Use of ADHD Medicine is Increasing among Pregnant Women
A study from the Centers for Disease Control and Prevention (CDC) found that an increasing number of pregnant women are taking attention-deficit/hyperactivity disorder (ADHD) medicine. The study also found that women who took ADHD medicine during early pregnancy may be more likely to have a baby with some types of birth defects compared to women who did not take ADHD medicine. This is among the first few studies to look at ADHD medicine use among pregnant women and risk for individual birth defects. More research is needed to determine the safest treatment options for managing symptoms of ADHD during pregnancy.
- In this study, about 1 in 100 women took ADHD medicine during pregnancy by 2010-2011.
- Although rare, the number of women taking ADHD medicine during pregnancy more than doubled from 1998 to 2011.
- Taking ADHD medicine in early pregnancy may be related to these birth defects:
- Although this study found some increased risk for birth defects, it is important to remember that there’s a very low risk of having a baby born with these defects after taking ADHD medicine.
- More research is needed on the safety of ADHD medicines in pregnancy, including risks for birth defects. Data from this study were based on small numbers of children with birth defects, so it adds to very limited literature on ADHD medicine safety during pregnancy.
- Women should talk with their healthcare providers about options for managing ADHD symptoms before and during pregnancy.
- People with ADHD may have trouble controlling impulsive behaviors, paying attention, or may feel overly restless or over active.
- ADHD can affect people of all ages.
- Some healthcare providers prescribe medicine to adults to manage ADHD symptoms.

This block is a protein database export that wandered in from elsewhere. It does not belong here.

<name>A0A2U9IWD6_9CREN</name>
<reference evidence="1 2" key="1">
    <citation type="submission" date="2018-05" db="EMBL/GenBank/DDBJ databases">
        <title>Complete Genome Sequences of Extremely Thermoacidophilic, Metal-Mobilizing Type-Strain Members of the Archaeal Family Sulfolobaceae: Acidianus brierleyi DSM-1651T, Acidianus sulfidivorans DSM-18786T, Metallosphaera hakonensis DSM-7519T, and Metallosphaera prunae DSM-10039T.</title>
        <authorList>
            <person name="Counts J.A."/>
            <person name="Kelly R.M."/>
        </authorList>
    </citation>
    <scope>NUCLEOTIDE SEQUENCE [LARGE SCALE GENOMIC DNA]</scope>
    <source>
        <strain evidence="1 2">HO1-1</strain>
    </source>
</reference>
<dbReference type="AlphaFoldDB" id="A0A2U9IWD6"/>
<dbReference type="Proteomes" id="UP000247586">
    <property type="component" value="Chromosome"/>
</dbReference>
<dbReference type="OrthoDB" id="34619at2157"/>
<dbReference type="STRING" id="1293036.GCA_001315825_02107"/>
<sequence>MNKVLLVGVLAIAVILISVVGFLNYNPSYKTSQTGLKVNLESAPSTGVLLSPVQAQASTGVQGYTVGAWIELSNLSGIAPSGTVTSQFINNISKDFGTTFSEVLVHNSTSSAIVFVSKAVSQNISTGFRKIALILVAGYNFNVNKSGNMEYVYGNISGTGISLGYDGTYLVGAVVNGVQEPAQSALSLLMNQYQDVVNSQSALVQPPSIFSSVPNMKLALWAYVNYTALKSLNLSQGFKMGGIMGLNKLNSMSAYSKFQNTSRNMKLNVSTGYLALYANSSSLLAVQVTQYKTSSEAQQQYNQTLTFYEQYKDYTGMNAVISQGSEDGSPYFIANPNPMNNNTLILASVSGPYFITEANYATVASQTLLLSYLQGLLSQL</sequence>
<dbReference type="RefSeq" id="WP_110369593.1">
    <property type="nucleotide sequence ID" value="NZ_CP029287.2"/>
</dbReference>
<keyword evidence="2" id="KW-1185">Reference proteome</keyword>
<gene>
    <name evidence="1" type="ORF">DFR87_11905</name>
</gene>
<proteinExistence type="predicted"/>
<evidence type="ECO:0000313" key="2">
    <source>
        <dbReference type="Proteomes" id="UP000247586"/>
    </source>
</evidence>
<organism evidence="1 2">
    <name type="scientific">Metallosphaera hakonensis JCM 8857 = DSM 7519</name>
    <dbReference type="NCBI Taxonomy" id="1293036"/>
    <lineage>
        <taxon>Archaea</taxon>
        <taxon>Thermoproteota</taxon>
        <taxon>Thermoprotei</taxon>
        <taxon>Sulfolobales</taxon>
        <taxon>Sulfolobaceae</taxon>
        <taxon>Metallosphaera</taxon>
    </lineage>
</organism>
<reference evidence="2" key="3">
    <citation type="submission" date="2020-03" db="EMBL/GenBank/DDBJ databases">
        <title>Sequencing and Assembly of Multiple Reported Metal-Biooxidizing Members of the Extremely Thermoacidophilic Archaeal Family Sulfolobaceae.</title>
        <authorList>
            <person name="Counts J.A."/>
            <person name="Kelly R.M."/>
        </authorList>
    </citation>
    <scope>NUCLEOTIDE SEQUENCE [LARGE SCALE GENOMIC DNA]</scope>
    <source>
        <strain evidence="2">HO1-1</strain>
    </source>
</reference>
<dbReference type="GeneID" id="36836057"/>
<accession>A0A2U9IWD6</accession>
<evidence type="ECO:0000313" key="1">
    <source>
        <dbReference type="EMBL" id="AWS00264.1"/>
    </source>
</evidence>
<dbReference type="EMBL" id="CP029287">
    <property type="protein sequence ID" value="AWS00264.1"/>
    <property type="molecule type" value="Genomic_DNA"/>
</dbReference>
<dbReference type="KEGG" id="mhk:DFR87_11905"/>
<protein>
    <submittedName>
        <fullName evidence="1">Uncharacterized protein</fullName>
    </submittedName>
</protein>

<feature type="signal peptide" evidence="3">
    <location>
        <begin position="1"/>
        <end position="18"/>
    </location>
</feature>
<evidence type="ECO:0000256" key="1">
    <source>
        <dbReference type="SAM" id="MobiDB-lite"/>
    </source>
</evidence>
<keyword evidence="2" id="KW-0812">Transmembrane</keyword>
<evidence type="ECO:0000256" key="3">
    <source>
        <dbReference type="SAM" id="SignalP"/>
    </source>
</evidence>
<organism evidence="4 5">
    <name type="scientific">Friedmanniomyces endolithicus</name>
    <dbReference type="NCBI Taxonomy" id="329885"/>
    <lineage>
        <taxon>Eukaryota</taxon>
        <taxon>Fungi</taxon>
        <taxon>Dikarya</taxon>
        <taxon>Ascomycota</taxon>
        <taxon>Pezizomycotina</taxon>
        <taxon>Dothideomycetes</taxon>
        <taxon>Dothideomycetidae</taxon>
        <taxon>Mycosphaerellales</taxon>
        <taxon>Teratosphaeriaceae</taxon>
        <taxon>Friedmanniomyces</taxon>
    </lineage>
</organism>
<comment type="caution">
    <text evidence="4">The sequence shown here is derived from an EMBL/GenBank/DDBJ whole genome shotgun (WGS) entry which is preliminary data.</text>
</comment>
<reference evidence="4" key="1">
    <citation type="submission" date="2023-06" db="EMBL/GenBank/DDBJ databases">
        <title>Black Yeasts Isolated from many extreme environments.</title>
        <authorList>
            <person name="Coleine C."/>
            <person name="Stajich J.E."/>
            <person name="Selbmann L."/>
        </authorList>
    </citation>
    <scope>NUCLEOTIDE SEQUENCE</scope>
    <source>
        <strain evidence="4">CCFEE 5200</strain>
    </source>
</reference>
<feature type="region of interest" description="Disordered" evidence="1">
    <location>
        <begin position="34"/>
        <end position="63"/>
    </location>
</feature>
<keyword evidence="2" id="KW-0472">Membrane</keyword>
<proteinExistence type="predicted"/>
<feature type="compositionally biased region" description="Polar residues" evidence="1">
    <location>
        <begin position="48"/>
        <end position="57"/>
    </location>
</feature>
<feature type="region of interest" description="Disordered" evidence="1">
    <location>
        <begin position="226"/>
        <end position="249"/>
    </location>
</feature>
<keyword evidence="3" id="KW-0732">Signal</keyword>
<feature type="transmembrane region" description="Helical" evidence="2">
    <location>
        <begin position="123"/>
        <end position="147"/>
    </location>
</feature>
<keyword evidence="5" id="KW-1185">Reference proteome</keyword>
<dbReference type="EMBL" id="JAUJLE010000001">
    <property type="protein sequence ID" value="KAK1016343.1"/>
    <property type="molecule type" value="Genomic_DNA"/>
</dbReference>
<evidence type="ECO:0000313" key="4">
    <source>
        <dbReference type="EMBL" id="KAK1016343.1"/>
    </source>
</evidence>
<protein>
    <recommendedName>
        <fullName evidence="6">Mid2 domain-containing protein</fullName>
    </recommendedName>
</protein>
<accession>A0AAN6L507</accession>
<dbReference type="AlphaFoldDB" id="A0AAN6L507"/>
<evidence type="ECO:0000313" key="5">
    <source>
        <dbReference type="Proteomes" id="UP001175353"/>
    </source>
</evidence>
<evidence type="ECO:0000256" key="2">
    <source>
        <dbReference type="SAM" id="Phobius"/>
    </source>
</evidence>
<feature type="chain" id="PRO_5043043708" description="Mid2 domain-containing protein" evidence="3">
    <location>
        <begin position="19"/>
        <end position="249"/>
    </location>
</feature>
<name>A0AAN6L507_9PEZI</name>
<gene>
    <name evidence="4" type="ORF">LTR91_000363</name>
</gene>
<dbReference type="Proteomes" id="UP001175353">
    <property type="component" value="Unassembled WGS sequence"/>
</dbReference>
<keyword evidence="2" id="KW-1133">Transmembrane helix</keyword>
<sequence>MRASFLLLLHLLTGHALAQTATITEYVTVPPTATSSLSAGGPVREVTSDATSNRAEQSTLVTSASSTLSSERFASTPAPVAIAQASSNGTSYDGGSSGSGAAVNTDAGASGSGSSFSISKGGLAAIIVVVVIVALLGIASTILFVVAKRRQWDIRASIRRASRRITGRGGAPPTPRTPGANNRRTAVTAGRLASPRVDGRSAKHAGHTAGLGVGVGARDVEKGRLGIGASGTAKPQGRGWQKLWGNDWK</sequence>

- Some brand name ADHD medicines include Adderall© (amphetamine mixed salts), Ritalin© (methylphenidate), and Strattera© (atomoxetine).
About this Study
- The study used data from the National Birth Defects Prevention Study (NBDPS), one of the largest U.S. studies aimed at understanding factors that increase the risk for major birth defects.
- Researchers looked at how many women took ADHD medicines during their pregnancy over time.
- Researchers looked at links between ADHD medicine use during pregnancy and having a baby born with certain birth defects.
About Birth Defects
Birth defects are common, costly, and critical conditions that affect 1 in every 33 babies born in the United States each year. Birth defects are structural changes present at birth that can affect almost any part or parts of the body (such as the heart, brain, face, arms, and legs). They may affect how the body looks, works, or both.
CDC’s National Center on Birth Defects and Developmental Disabilities (NCBDDD) is working to improve the health of women and babies through its Treating for Two: Safer Medication Use in Pregnancy Initiative. Through Treating for Two, CDC is working with its partners, other federal agencies, and the public to understand trends in medication use among pregnant women and women of childbearing age and to provide women and healthcare providers with information about the safety or risk of using specific medications during pregnancy. This information will allow women and their doctors to make informed decisions about treating health conditions during pregnancy.
For more information, visit www.cdc.gov/treatingfortwo.
Key Findings Reference
Anderson KN, Dutton AC, Broussard CS, Farr SL, Lind JN, Visser SN, Ailes EC, Shapira SK, Reefhuis J, Tinker SC, and the NBDPS. ADHD medication use during pregnancy and risk for selected birth defects: National Birth Defects Prevention Study, 1998-2011. Journal of Attention Disorders [online first publication]. https://doi.org/10.1177/1087054718759753external icon